Life in the key of Pike

Across from my booth - An impromptu singing of "Arirang" by a visiting Korean Choral Group.

Many of us have a soundtrack playing in the back of our mind as we go through the day. My summer soundtrack at Pike Place Market is often the chaotic hum of the market itself. I set my business up on the sidewalk in close proximity to cars, motorcycles, ambulances, duck tours quacking, dogs whining, balloons popping, babies crying, the back end of buses grating on the cobblestones of the steep hill behind me. The indigent hawk newspapers – “REAL CHANGE to help the homeless.” Buskers play accordions. Firetruck closes in. Siren wails. Horn blasts until your head hurts. I don’t even lift my eyes to watch as it careens through the intersection never slowing, racing through people who grab children, pets and parcels as they scatter in its wake.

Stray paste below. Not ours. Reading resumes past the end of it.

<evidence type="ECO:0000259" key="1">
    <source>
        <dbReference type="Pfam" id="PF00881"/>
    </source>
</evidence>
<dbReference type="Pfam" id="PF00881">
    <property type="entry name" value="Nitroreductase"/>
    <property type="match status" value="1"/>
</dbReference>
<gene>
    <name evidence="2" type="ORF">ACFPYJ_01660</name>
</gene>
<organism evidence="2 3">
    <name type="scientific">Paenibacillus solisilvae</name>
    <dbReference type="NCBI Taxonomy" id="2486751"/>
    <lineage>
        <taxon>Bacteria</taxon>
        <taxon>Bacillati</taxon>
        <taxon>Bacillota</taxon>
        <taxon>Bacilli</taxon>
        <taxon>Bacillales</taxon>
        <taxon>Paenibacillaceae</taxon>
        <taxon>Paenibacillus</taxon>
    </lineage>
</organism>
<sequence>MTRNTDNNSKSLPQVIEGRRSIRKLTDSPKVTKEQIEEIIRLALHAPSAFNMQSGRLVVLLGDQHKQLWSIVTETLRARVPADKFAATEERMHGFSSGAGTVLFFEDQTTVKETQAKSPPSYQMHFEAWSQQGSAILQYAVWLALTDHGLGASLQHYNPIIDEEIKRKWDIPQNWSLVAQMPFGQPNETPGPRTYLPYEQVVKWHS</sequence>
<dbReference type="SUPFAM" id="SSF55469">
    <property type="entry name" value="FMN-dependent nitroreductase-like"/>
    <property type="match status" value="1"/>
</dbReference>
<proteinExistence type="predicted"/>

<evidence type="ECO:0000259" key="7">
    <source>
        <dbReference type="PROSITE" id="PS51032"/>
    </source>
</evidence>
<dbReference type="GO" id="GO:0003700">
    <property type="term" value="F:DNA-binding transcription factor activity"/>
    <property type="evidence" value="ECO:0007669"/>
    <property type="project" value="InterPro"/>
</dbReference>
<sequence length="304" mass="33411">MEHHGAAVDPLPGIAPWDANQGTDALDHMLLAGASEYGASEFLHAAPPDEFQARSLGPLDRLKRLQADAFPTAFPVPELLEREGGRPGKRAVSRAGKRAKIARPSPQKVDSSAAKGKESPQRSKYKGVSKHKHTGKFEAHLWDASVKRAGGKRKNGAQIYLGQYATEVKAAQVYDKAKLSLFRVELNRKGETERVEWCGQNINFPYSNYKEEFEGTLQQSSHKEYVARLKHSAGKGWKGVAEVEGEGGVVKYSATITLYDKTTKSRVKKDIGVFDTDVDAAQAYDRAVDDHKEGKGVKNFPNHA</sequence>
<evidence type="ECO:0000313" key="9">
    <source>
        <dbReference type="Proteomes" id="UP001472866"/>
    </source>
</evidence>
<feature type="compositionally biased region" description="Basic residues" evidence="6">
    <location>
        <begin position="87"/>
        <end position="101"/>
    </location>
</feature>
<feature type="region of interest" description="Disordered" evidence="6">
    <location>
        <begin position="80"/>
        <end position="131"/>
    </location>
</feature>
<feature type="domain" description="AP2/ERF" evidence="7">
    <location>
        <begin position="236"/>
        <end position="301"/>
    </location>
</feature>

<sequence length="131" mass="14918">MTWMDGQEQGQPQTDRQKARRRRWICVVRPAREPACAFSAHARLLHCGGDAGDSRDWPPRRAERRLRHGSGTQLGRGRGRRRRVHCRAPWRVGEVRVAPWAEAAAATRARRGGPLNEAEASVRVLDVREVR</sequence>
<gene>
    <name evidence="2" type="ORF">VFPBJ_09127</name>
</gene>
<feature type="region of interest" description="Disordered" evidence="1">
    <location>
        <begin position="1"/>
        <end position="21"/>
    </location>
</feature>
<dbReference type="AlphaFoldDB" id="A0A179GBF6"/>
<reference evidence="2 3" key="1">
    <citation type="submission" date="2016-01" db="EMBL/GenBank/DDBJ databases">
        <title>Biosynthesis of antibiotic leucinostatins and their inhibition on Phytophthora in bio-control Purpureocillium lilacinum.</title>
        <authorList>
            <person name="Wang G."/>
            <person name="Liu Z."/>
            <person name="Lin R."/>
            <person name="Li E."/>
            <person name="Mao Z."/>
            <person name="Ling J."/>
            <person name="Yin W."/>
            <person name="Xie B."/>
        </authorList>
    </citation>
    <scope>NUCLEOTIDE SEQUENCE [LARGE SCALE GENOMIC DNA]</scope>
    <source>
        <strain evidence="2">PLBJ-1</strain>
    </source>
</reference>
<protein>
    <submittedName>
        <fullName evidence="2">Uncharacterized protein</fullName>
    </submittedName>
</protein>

So, while setting up my booth the other day I was pleasantly surprised to have “Abraham, Martin and John” pop into my head.  Something peaceful, smooth. Now, how does it go?

Has anybody seen my old friend Abraham? Can you tell me…

“How far is it to the Space Needle? Monorail? Waterfront? Where’s the statue of Jimi Hendrix? What’s good to eat around here?” Oooh. That last question is always difficult to answer with so many choices.

He freed a lot of people but it seems the good they die young.  I look around…

Pink Umbrella Girl marches by with a tour group speaking loudly in a language I don’t recognize. Making a sweeping motion with one arm like an American football player making a pass and pointing southward into the market, I surmise her wish to convey “that is where they throw the fish”.